Adani issue: RBI chief says Indian banking too strong to be hit by ‘case like this’

Deputy Governor MK Jain says domestic banks’ exposure is “not very significant” to the Adani Group

Shaktikanta Das, RBI, UPI-linked payments, UPI-PayNow collaboration, Singapore, G 20,
RBI Governor Shaktikanta Das said over the years, the appraisal methods of banks have significantly improved (file photo)

Allaying fears over the impact of Adani Group’s stock rout, Reserve Bank of India (RBI) Governor Shaktikanta Das on Wednesday (February 8) said the strength, size, and resilience of the country’s banking system are too strong and large “to be affected by a case like this.”

Concerns have been raised in various quarters about Adani Group companies, and lenders’ exposure to the conglomerate, in the wake of an adverse report by US-based short seller Hindenburg Research. The report triggered a massive sell-off in the shares of the Group’s companies.

To queries about the Group, Das said the RBI made its own assessment to come out with a statement on Friday (February 3), in which it termed the banking sector as strong and resilient.

“The strength, size and the resilience of the Indian banking system now are much stronger and larger to be affected by a case like this,” Das said without directly mentioning the Adani Group.


“Banks’ exposure not very significant”

He was responding to a query on whether the RBI would guide domestic banks about their exposure to the Adani Group companies in the context of rating agencies’ reports related to banks’ exposure to the Group.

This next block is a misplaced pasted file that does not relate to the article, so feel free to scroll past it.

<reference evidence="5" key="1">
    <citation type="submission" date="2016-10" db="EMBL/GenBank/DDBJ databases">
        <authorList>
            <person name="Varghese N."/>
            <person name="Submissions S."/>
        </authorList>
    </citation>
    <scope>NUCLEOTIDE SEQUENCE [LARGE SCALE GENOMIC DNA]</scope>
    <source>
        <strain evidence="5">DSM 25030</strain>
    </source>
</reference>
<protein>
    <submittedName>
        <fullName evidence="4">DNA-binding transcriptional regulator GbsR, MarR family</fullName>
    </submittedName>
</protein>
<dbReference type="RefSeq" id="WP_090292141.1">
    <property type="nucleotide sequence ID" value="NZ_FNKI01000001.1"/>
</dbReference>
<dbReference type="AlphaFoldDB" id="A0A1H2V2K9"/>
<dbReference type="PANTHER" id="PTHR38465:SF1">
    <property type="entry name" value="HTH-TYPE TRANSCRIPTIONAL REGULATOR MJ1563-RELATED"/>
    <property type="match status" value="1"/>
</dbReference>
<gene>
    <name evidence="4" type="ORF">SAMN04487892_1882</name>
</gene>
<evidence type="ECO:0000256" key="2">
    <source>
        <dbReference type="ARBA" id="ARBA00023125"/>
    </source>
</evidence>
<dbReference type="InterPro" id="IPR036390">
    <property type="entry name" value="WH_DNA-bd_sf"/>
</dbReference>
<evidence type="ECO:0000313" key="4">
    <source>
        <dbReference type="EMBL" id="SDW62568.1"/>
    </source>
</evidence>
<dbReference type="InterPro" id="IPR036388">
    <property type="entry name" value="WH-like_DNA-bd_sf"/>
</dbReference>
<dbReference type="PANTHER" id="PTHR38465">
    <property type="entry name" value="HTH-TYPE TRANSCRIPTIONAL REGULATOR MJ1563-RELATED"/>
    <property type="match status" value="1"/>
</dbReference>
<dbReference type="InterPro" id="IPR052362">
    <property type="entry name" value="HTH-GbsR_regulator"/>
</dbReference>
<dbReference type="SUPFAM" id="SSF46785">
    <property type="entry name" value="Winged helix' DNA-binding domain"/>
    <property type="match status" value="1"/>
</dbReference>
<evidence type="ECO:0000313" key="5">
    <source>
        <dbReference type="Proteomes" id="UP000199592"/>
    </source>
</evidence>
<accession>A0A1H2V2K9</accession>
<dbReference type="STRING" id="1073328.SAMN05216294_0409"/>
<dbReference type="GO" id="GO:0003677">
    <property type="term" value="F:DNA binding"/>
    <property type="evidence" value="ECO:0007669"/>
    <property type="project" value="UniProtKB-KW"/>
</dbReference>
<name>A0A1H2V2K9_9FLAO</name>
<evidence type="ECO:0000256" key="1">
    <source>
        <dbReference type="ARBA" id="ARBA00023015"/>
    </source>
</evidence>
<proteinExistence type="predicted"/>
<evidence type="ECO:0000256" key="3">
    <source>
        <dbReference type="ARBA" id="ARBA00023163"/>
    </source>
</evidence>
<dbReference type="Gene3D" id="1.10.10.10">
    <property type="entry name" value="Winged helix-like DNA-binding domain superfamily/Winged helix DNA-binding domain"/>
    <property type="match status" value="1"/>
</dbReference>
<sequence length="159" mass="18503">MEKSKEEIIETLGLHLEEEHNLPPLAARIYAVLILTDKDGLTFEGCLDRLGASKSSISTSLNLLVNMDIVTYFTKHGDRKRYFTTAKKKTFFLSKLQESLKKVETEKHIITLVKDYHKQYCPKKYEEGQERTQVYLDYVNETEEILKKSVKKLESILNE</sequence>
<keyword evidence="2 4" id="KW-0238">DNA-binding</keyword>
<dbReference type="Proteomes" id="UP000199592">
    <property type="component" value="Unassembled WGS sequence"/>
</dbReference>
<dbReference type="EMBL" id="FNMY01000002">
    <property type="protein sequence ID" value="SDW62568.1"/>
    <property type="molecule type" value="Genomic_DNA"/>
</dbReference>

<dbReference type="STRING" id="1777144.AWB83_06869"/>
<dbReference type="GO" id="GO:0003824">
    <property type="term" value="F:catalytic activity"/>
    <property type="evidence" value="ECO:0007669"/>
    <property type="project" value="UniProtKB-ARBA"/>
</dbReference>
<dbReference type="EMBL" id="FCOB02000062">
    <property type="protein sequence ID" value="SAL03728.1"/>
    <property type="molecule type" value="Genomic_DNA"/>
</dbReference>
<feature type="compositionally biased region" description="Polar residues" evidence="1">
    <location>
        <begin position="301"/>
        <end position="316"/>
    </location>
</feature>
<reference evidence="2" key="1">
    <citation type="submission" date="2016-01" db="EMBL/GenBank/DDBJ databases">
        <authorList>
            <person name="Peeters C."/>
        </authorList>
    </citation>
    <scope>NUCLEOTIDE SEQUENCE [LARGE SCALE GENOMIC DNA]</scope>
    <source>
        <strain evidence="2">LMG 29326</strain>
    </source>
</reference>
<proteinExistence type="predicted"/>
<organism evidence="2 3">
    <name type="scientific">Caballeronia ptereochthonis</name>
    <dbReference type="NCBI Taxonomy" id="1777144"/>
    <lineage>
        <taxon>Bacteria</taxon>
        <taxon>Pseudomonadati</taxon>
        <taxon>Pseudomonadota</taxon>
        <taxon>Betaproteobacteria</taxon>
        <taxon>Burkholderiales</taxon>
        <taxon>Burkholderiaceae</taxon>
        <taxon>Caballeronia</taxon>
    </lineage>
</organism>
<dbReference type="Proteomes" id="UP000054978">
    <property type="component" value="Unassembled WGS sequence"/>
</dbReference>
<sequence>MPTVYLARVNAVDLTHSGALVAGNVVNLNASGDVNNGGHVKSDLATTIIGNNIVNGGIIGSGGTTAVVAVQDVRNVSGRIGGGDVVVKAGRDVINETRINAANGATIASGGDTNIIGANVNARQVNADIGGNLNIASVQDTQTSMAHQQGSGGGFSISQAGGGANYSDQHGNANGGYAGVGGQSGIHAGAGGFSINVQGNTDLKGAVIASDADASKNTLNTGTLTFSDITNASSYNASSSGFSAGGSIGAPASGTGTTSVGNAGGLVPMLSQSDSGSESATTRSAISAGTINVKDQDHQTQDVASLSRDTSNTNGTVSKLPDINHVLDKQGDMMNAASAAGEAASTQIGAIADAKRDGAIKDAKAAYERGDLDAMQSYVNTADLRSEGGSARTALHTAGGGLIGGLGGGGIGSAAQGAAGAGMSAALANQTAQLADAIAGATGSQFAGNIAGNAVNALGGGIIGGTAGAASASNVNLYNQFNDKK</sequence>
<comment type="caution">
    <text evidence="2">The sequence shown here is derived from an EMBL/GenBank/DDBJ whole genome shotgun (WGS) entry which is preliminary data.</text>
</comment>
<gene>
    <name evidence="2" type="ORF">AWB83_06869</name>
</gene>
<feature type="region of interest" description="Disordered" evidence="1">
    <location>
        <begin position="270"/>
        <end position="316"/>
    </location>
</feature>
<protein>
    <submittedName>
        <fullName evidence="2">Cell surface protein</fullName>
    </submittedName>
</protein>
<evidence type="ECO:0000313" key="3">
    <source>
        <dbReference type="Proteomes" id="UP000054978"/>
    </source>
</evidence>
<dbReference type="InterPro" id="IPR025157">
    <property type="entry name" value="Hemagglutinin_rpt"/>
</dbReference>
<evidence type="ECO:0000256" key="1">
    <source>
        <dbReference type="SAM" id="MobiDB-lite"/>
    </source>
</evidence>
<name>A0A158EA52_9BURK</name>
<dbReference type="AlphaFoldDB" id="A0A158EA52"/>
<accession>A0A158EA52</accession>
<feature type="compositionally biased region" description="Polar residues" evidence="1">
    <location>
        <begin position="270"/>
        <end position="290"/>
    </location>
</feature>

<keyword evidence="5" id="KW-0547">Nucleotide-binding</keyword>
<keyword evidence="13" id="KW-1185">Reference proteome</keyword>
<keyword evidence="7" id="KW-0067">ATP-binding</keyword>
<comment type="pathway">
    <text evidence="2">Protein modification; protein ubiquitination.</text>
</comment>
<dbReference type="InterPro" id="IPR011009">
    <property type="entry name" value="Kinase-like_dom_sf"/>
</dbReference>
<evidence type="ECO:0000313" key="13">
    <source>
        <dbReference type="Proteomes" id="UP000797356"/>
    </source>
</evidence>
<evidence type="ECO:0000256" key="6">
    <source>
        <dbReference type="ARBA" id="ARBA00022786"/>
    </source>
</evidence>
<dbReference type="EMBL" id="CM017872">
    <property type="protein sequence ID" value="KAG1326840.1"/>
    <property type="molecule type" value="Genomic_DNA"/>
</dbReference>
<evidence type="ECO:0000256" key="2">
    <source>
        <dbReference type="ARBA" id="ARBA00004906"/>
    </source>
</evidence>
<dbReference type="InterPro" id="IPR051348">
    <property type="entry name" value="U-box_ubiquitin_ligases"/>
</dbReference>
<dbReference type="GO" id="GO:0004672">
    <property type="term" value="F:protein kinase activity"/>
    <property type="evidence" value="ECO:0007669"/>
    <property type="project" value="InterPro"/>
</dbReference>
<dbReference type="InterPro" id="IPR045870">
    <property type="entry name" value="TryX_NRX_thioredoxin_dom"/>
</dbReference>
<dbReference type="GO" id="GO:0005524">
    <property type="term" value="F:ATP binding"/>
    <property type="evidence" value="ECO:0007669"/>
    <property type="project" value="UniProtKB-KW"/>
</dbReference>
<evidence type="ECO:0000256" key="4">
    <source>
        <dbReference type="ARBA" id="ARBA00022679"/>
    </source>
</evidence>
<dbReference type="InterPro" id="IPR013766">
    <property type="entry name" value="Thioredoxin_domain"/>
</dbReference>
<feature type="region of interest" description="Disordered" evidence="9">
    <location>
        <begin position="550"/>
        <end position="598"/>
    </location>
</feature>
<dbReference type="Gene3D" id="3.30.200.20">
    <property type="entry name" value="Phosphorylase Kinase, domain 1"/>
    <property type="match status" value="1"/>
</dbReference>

Briefing reporters after the monetary policy announcement, Das said when banks do lend, they take their calls on the fundamentals of a company and the expected cash flows from projects. He also clarified that the market capitalisation of the company does not have any role to play in it.

Also read: Hindenburg effect: RBI seeks details of banks’ Adani Group exposure

Deputy Governor MK Jain said domestic banks’ exposure is “not very significant” to the Adani Group and the exposure against shares is “insignificant.”

Das said that over the years, the appraisal methods of the banks have significantly improved.

In the past three to four years, the RBI has taken several steps to strengthen the resilience of banks, including guidelines on governance, audit committees, and risk management committees, making it mandatory to appoint chief risk officers and chief compliance officers.

(With agency inputs)